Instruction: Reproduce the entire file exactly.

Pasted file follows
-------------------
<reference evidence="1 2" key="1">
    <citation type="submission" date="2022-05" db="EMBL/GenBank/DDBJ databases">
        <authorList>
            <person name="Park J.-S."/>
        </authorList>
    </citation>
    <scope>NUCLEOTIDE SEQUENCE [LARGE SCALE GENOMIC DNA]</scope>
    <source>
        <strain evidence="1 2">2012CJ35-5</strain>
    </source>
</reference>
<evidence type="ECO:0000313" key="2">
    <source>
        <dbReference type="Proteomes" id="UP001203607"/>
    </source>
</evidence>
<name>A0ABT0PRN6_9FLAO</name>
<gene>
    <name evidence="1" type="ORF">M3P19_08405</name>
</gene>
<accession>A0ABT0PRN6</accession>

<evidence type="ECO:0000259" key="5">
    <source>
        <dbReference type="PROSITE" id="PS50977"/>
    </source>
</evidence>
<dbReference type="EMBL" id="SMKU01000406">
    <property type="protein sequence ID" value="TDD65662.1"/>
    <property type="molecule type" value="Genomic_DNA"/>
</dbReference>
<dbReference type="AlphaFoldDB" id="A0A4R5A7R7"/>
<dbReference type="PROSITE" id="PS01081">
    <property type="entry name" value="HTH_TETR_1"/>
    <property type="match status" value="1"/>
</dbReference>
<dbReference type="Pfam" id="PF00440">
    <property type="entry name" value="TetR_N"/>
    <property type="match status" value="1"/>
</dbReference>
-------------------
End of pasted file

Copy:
<reference evidence="1 2" key="1">
    <citation type="submission" date="2022-05" db="EMBL/GenBank/DDBJ databases">
        <authorList>
            <person name="Park J.-S."/>
        </authorList>
    </citation>
    <scope>NUCLEOTIDE SEQUENCE [LARGE SCALE GENOMIC DNA]</scope>
    <source>
        <strain evidence="1 2">2012CJ35-5</strain>
    </source>
</reference>
<evidence type="ECO:0000313" key="2">
    <source>
        <dbReference type="Proteomes" id="UP001203607"/>
    </source>
</evidence>
<name>A0ABT0PRN6_9FLAO</name>
<gene>
    <name evidence="1" type="ORF">M3P19_08405</name>
</gene>
<accession>A0ABT0PRN6</accession>

<evidence type="ECO:0000259" key="5">
    <source>
        <dbReference type="PROSITE" id="PS50977"/>
    </source>
</evidence>
<dbReference type="EMBL" id="SMKU01000406">
    <property type="protein sequence ID" value="TDD65662.1"/>
    <property type="molecule type" value="Genomic_DNA"/>
</dbReference>
<dbReference type="AlphaFoldDB" id="A0A4R5A7R7"/>
<dbReference type="PROSITE" id="PS01081">
    <property type="entry name" value="HTH_TETR_1"/>
    <property type="match status" value="1"/>
</dbReference>
<dbReference type="Pfam" id="PF00440">
    <property type="entry name" value="TetR_N"/>
    <property type="match status" value="1"/>
</dbReference>